With just over a month left before the first national election held here in more than 15 years, Peru's military leaders, political parties and citizens are discovering that the return to democracy is not as easy as they had hoped.
Within the military government, officers are still bickering over what kind of election should be held, and what powers of the elected civilians should be.
One of Peru's leading political parties, which was in power at the time of the 1968 coup that brought the military to power, has pulled out of the election process in a huff over the same issues.
Many people outside the relatively sophisticated capital remain unconvinced that an election will be held at all, fearful of its consequences, and unclear as to its purpose.
"They are going to elect a new president," said one Peruvian, incorrectly, as he stood watching a political rally in his small village square, 50 miles south of Lima.
Like most of his neighbors, the villager observed the campaign activity, a cacophony of blaring horns, loud-speakers and frenzied party organizers carrying around banners and posters, from a distance. As he talked, he glanced nervously at a group of policemen standing on the other side of the square.
On June 4, Peru will become the first of six nonelected military governments currently in power in South Americo to hold an election. The nation's 5 million voters will select a 100-member assembly to write a new constitution - Peru's 13th since independence in 1822.
The constitution will outline a program for electing a new president in 1980 to replace the current military ruler, Gen. Francisco Morales Bermudez, but few Peruvians seem pleased with the road to democracy the government has chosen.
Within the military, a number of officials have reportedly objected to the gradual approach to elective government, and believe there should be no election at all, or an immediate presidential vote.
While the Popular Action Party spent the early part of this year in a whirlwind of campaign tours, its leader - and former national president - Fernando Belaunde Terry now says his party will "not legalize the assembly with our presence." The party withdrew from the elections, Belaunde said, because the government would not guarantee noninterference in the assembly' work.
Unlike the situation in other military-ruled South American countries, few Peruvians seem truly to despise their relatively mild-mannered military leaders, despite occasional exiles and imprisonments of apposition figures over the years. There is rather a feeling that the military, after all the promises and ballyhoo, has done very little.
"They're not bad people," said one bystander at the political rally, "They're well-intentioned. They're just bad at government."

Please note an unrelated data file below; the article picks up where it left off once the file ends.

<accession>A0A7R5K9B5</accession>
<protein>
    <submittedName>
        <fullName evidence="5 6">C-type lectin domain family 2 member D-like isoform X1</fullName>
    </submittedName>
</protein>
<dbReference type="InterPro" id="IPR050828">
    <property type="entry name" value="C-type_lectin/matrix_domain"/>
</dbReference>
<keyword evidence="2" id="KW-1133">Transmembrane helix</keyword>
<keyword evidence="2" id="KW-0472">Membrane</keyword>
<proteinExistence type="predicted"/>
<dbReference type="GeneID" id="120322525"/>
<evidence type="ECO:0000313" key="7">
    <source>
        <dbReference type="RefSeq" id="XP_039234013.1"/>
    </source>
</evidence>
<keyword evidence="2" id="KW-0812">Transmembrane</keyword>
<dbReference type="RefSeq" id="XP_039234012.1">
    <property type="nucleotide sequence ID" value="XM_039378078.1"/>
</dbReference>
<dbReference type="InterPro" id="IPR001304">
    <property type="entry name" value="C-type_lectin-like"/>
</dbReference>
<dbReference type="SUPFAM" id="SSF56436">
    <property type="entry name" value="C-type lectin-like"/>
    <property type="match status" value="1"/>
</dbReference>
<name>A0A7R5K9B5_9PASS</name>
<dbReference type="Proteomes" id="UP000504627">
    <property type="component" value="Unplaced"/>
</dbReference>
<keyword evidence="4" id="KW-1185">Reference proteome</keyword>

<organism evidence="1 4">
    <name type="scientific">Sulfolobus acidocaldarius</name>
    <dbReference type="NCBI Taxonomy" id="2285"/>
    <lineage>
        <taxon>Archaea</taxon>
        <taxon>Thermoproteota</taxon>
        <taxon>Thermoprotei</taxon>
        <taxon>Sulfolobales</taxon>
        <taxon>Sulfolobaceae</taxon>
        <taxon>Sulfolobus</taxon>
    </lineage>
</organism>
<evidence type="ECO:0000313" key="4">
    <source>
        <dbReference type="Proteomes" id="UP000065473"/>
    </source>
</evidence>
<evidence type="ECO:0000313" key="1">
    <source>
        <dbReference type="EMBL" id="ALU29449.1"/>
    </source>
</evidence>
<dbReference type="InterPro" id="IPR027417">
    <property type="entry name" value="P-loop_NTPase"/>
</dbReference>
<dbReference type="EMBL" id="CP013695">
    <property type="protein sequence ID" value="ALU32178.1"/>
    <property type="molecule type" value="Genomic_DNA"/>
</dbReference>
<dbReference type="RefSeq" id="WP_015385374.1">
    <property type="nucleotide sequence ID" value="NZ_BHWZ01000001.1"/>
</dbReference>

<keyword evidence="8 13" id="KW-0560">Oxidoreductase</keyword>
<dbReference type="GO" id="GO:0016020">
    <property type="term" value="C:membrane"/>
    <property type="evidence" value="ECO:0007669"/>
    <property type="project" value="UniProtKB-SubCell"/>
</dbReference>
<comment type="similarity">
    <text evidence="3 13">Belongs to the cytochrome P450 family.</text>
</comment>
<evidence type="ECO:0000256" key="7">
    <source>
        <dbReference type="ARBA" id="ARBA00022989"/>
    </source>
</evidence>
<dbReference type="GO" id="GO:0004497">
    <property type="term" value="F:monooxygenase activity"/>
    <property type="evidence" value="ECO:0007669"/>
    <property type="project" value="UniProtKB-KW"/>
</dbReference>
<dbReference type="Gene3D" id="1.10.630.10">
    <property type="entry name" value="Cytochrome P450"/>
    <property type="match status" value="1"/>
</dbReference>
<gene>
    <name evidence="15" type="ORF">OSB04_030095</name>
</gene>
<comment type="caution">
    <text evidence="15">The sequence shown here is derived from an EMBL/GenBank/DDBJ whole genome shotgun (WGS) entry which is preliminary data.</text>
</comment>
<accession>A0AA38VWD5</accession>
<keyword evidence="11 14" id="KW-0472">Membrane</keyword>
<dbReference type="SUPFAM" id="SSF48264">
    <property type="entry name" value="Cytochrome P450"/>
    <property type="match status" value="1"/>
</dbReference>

The predominant political philosophy put forth by new military president, Gen. Juan Velasco Alvarado, was little different from that of Belaunde, the civilian president he deposed.
The military, however, was willing, and more able, to put into practice what Belaunde had merely set as distant goals. Its action was facilitated by dissolving the fractious Congress that had made Belaunde's task nearly impossible.
Expropriation of a number of foreign companies was followed by the establishment of diplomatic relations with the Soviet Union and other Eastern European countries. Communications were nationalized, workers were given part ownership in factories, and land was redistributed.
In the end, the military has been humbled, in part, by the very forces it sought to eliminate - an archaic social and economic structure that allowed reforms to reach only a fraction of the people, and the need for foreign money to keep the country running.
While many of the reforms remain, and the military has insisted that they be incorporated into the new constitution, the ruling generals and admirals are also leaving a record that is the dream of any politician looking to shoot holes in the incumbent.
"We have never believed that we have been perfect," President Morales Bermudez said in a recent interview. Counting off the successes of the "revolutionary government," he noted the "perhaps one of the most significant errors has been the lack of realism in the economic field."
Specifically, this translates into a $5 billion foreign debt, more than 40 percent inflation last year, foreign reserves in deficit by $1 billion and demands for higher wages. Workers who feel they have not gotten their fair share from the revolution, have staged crippling strikes.
At the same time, the military leaves an embarrassingly visible array of expensive white elephants - an elaborate new Ministry of Fisheries in Lima, for a coutry whose fishing industry has collapsed in recent years; arsenal of tanks, submarines and fighter planes that would serve a country twice Peru's size.
"We call that the Peruvian Pentagon," said an offical of Belaunde's Popular Action Party driving by the Ministry of War complex, an imposing a huge tower. The offical said Belaunde, a trained architect, described it as "miltary architecture - top-heavy.
"They started it five years ago and dedicated it last year," the official said. "We don't know how much it cost - its' a military secret."